“We want information from you,” Mulvaney said in remarks prepared for delivery at a March 1 appearance before the U.S. Chamber of Commerce. “It’s one of the reasons we’ve made all these requests for information, the reasons we’ve extended some of the dates. We want to hear from everybody.”
Mulvaney’s term as acting director is limited, capped at 210 days under the Federal Vacancies Reform Act, the law President Donald Trump used in November to appoint Mulvaney. Because of that, Mulvaney’s term is expected to end at some point in the summer, and he will likely not be in place to see the results of his information requests.
However, they will create an extensive record that either the next Senate-confirmed director, or acting director if that process stalls or Trump fails to nominate a successor, will be able to use to change the CFPB.
That could mean reopening rules for further notice and comment, or moving forward with changes to the bureau’s enforcement and other practices.
Reviewing the way an agency, particularly a relatively young agency, operates makes sense and should not be cause for alarm, said Kyle Burgess, the executive director of Consumers’ Research.
“With any young agency, it’s really important to make sure that what it’s doing aligns with its mandate,” she said in an interview with Bloomberg Law.
The sheer number of requests and their tight deadlines, plus the reviews of the payday lending and mortgage rules, will make it difficult for consumer activists and other supporters of the previous leadership of the CFPB to respond effectively to the information requests, said Joe Valenti, the director of consumer finance at the Center for American Progress.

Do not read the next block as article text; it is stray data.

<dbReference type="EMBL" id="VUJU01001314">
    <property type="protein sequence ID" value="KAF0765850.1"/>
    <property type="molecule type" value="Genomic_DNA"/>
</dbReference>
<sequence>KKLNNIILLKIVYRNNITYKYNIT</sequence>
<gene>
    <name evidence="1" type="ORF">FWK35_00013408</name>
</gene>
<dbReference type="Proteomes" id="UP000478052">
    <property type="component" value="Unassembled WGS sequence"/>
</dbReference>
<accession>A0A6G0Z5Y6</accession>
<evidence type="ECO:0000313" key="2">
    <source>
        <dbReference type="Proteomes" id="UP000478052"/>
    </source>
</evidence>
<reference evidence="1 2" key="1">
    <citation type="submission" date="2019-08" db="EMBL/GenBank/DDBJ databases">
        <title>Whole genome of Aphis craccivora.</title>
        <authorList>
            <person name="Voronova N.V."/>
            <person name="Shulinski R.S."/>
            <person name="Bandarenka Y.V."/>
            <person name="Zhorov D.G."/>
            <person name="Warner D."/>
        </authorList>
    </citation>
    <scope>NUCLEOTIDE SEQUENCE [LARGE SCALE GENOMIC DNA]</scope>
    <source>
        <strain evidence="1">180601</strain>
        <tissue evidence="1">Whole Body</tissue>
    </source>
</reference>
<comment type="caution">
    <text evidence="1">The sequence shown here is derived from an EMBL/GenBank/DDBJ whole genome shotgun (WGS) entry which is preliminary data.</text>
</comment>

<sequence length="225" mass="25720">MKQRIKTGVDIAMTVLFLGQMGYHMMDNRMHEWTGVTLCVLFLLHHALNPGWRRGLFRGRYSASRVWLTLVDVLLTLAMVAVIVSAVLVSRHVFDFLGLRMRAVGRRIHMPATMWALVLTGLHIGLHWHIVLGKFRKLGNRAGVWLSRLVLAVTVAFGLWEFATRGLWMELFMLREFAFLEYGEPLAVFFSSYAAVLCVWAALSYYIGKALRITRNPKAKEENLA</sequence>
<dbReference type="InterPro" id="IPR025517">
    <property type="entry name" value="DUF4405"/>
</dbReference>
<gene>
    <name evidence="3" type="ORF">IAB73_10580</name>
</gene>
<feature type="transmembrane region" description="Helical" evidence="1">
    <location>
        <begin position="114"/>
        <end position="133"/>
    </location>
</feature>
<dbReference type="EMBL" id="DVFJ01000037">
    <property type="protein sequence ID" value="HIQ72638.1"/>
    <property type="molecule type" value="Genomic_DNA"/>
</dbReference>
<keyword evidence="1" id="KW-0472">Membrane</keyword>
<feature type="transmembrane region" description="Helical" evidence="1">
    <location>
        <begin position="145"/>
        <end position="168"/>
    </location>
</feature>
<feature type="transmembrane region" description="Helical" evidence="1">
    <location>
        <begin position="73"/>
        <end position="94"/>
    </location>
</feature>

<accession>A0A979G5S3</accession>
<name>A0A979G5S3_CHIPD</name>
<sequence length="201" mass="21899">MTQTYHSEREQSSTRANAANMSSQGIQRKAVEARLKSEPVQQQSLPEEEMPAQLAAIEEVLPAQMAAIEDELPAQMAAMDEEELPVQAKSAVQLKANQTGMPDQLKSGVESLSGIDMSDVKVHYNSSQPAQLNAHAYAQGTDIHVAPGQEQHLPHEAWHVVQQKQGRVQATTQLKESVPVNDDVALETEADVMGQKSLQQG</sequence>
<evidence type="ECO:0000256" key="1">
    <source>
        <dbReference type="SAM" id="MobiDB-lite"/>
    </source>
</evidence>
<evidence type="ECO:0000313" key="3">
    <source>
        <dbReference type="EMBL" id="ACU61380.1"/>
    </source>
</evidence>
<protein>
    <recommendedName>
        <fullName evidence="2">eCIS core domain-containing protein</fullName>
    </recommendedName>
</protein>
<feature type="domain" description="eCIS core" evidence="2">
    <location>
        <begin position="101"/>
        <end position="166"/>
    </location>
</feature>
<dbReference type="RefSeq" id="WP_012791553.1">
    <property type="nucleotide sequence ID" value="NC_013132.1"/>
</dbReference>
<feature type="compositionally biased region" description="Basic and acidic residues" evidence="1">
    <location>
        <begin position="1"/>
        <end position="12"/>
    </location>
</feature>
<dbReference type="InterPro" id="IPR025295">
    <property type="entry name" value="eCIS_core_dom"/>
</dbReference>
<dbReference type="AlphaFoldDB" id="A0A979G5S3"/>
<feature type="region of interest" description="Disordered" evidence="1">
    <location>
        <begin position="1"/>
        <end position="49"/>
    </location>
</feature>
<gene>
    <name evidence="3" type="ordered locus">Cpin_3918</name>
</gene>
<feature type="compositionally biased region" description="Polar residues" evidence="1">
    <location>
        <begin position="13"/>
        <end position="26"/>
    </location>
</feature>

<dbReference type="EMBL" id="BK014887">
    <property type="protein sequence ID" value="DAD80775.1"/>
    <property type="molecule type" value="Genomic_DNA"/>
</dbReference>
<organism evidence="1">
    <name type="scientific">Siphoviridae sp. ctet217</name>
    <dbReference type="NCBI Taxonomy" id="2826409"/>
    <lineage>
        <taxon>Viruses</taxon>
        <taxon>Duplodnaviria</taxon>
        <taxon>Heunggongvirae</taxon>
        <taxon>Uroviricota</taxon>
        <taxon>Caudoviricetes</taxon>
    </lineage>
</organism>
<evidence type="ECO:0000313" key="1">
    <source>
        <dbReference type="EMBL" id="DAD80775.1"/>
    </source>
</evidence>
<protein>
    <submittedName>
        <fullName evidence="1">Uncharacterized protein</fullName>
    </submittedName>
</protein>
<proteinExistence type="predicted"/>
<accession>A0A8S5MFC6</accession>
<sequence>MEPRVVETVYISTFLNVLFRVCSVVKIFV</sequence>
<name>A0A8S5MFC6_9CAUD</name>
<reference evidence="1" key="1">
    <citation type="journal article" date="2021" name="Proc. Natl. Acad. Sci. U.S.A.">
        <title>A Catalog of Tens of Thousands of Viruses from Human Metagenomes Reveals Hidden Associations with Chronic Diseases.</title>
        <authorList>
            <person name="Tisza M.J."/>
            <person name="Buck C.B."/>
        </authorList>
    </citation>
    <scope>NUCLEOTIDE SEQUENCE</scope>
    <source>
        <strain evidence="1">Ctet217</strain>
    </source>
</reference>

Industry groups, with their internal resources and outside law firms and lobbyists, will have more of an opportunity to provide meaningful comments, he said in an interview with Bloomberg Law.
The sheer volume and scope of the requests also presents a challenge to industry groups, Wayne Abernathy told Bloomberg Law in a telephone interview.
Abernathy’s team at the ABA has divvied up the work and will limit responses to 10 to 20 pages so as not to overload CFPB officials, he said.
Consumer groups have smaller staffs than industry groups and do not have the luxury of dividing up the work, so as a result the comments could be heavily tilted toward industry and allow the CFPB to take its rules in a more business-friendly direction, Peterson, who also serves as a fellow with the Consumer Federation of America, said.
“The process is not a fair process, but of course it may not have been intended to be a fair process,” Peterson said.
Truong said that those concerns may be overblown.
Just because there are a lot of comments about particular rules or other CFPB processes does not mean the next CFPB director will ultimately take on a wholesale rewrite of those regulations, she said.
“The agency’s leader decides what rules it will adopt, so there’s no need to use subterfuge to achieve that,” Truong said.